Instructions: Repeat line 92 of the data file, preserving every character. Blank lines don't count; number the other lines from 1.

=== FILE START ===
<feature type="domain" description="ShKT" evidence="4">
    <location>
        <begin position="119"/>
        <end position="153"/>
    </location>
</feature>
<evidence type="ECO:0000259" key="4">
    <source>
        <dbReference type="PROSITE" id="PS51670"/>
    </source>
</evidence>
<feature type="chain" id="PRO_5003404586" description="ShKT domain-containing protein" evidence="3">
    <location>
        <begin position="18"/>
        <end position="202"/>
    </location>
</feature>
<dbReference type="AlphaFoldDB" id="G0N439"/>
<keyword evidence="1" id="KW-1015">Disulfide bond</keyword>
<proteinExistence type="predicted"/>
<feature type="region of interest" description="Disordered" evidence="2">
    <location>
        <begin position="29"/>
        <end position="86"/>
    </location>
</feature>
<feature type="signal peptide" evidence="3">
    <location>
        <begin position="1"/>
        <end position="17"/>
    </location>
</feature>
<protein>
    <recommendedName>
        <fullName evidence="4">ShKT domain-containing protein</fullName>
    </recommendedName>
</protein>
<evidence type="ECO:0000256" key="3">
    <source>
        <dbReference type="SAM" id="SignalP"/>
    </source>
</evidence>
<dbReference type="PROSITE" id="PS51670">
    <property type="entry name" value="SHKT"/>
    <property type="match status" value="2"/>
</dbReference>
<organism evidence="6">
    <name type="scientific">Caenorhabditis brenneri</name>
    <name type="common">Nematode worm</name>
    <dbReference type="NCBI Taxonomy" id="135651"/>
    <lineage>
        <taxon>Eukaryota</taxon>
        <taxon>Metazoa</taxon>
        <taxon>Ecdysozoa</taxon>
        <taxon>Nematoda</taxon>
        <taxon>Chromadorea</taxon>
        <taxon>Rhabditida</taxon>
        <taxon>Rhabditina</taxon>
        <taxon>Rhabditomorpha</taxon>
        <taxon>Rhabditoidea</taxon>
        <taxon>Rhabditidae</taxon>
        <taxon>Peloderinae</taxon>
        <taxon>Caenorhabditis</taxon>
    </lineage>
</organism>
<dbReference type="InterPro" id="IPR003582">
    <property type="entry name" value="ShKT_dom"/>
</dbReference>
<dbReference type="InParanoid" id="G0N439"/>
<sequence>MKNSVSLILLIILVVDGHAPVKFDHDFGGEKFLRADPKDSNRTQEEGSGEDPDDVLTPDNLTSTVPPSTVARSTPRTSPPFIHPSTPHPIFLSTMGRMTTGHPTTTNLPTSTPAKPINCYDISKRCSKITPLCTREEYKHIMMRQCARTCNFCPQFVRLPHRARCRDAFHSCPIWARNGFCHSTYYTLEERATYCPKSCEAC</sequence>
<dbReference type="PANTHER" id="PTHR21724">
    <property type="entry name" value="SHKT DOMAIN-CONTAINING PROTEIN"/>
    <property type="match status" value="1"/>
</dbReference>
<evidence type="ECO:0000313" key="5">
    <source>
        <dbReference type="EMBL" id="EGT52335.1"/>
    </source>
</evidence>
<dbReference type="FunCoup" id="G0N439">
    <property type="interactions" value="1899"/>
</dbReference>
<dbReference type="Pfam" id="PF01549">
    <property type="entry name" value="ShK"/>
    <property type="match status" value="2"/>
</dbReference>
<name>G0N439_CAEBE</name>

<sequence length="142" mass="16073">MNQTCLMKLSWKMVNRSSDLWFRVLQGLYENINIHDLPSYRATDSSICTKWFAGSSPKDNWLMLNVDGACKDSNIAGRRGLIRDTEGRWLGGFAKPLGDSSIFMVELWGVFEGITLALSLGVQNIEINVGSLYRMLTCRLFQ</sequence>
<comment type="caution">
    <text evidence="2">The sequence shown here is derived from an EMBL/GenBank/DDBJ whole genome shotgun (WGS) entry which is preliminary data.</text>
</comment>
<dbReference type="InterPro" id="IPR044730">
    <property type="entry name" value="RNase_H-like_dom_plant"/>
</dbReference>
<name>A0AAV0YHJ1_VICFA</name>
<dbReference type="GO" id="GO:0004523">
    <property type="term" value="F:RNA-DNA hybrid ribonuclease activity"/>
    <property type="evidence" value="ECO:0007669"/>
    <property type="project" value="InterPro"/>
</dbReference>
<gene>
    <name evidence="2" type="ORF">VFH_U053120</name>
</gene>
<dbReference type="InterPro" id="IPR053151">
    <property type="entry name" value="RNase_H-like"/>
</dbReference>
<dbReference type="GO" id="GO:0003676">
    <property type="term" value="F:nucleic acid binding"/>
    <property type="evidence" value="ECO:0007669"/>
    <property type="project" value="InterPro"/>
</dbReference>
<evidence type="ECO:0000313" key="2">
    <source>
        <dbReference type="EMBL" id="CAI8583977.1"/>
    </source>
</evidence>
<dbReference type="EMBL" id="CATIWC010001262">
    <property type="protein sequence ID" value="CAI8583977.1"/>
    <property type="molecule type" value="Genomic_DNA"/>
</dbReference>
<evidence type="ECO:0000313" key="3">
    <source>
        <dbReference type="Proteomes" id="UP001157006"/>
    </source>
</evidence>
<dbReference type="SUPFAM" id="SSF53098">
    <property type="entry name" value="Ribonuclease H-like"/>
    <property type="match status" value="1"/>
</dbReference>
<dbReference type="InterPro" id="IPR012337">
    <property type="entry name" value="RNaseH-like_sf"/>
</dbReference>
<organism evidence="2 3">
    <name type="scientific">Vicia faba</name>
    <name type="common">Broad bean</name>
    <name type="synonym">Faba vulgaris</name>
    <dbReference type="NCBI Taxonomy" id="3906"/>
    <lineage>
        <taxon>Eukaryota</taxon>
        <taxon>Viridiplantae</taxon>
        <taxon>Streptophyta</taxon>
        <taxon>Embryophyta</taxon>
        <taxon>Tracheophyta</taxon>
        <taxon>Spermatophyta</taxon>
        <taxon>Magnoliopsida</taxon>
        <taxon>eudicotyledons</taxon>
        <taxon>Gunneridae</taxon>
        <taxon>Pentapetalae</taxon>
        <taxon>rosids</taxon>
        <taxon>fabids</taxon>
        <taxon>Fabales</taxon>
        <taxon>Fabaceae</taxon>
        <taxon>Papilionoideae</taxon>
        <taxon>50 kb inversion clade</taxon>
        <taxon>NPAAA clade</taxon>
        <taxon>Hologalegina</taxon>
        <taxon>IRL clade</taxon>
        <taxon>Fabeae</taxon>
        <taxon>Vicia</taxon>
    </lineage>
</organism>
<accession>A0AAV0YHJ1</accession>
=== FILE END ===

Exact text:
<dbReference type="InterPro" id="IPR044730">